Bhutan has secretly mined Bitcoin in the Himalayas for years - and it did it sustainably
Bhutan, a South Asian kingdom nested in the Himalayan mountains, has recently revealed a secret that stunned the international financial market: the country has been quietly mining crypto for years without telling a soul - including its own citizens.
An even more stunning revelation was that the country has been able to mine crypto in a sustainable way compared to more commonly used methods which have been widely criticised for the large amounts of electricity required.
Bhutan has been able to mine for tokens using its massive stores of hydroelectricity - a renewable source of energy that can be largely considered to be “green”.
Bhutan has an abundance of hydroelectricity - a form of renewable energy that uses the power of moving water to generate electricity - thanks to the ancient glaciers feeding the many rivers flowing through the country.
Energy generated by hydroelectricity is currently fuelling the homes of most of the country’s 777,000-strong population, and it represents 30 per cent of the country’s gross domestic product (GDP).
But Bhutan’s recently revealed secret shows that the country has also been putting this immense resource to work for another purpose that could boost and sustain its economy in the future: the creation of its own crypto mines.
Bhutan is not alone in betting on cryptocurrencies for its future. The Central American state of El Salvador is currently the only country in the world to run state-owned crypto mines.
With its small size and limited resources, green crypto mining could be the solution to Bhutan’s economic independence, a country that has struggled for years to establish its self-sufficiency.
Bhutan has the advantage of its resources and environment making the country an ideal space for digital asset mining operations.
Hydroelectricity is cheap, and the country’s mountains, being so tall, provide the perfect environment to cool down heated-producing computers that are busy mining for Bitcoin. The country’s crypto mines could, at least on paper, have little to no carbon footprint at all.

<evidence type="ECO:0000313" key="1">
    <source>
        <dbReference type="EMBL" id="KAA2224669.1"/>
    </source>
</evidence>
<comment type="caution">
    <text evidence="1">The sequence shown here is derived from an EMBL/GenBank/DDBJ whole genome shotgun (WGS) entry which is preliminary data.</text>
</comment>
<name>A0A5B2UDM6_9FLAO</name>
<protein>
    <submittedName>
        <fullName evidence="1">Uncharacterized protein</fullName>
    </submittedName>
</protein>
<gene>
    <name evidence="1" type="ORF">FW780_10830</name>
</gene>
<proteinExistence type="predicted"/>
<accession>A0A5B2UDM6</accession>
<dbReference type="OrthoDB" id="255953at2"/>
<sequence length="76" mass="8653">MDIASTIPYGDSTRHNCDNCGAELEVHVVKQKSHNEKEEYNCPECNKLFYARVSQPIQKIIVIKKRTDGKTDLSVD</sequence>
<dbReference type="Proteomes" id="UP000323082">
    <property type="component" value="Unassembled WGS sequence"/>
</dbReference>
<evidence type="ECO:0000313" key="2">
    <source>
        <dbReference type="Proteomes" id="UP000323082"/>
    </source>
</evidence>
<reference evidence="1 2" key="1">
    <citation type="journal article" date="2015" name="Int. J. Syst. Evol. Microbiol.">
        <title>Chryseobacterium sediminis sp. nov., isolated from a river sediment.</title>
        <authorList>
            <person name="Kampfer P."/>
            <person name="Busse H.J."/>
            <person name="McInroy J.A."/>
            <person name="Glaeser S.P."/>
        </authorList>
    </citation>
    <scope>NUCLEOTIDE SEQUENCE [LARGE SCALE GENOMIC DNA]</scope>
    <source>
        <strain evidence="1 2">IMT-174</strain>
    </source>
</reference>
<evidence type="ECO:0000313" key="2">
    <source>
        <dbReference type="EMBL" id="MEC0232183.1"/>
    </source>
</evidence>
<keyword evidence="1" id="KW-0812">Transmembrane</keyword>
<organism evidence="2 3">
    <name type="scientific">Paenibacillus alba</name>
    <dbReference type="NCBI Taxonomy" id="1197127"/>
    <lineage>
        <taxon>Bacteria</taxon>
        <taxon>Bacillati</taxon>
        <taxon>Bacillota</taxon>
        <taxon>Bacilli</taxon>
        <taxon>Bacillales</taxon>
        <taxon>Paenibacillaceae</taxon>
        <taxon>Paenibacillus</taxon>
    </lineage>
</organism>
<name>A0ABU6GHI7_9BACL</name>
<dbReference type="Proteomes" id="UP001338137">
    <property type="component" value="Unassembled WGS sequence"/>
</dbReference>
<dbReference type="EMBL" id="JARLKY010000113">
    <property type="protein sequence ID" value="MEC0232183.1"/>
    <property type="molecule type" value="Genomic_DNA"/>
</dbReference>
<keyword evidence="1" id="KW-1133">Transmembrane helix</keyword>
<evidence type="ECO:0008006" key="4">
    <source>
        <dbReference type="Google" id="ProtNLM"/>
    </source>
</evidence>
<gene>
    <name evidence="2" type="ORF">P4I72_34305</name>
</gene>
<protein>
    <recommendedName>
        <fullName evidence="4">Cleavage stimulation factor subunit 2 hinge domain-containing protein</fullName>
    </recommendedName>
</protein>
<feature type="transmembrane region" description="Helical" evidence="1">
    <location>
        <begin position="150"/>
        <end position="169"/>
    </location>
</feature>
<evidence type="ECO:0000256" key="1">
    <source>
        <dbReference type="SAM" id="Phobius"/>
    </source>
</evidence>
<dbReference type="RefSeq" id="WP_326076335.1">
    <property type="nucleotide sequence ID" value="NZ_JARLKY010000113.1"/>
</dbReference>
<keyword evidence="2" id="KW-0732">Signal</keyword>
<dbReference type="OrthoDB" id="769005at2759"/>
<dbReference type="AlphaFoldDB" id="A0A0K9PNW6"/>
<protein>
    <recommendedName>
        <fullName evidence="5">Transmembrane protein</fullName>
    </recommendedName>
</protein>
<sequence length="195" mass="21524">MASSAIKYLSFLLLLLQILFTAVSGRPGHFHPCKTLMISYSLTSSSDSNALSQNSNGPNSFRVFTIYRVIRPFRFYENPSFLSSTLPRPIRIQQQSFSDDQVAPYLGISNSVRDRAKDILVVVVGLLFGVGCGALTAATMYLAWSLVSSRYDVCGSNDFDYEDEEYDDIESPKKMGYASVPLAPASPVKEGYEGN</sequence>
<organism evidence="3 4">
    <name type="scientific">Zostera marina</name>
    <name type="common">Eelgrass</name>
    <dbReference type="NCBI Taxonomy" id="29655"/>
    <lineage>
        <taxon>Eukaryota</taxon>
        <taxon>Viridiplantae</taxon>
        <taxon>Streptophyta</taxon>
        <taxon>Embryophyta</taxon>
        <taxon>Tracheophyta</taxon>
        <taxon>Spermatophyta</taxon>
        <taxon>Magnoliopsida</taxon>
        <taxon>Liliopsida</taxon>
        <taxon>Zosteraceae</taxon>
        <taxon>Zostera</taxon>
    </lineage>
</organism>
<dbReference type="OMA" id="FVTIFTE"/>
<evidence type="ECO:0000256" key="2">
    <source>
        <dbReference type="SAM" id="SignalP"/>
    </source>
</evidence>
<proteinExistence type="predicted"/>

Why was this a secret - and why has it now been revealed?
The South Asian kingdom has reportedly been mining “for years,” though it’s not exactly clear for how long, where, or what earnings did it make.
Speaking to a local newspaper The Bhutanese, a government representative recently said that the country has begun mining “a few years ago as one of the early entrants when the price of Bitcoin was around $5,000 (€4.548)”.
The price of Bitcoin has since soared to $29,228.12 (€26.591,74) as of Friday.
The reason why the country has shared its secret crypto-mining operations might be linked to the fact that the kingdom is now looking for partners to further expand its project.
The country’s investment arm, state-owned holding company Druk Holding & Investments (DHI), and Nasdaq-listed mining company Bitdeer are reportedly seeking investors for $500 million (€454.9 million) to be used to develop green crypto mining in the kingdom.
Fundraising to create Bhutan’s carbon-free digital mining will begin at the end of May, as reported by Bloomberg.
Meanwhile, Bhutan’s larger neighbours - India and China - remain wary of crypto.
Both India’s government and central bank have taken a strong stance against it, while China officially banned crypto trading in 2021.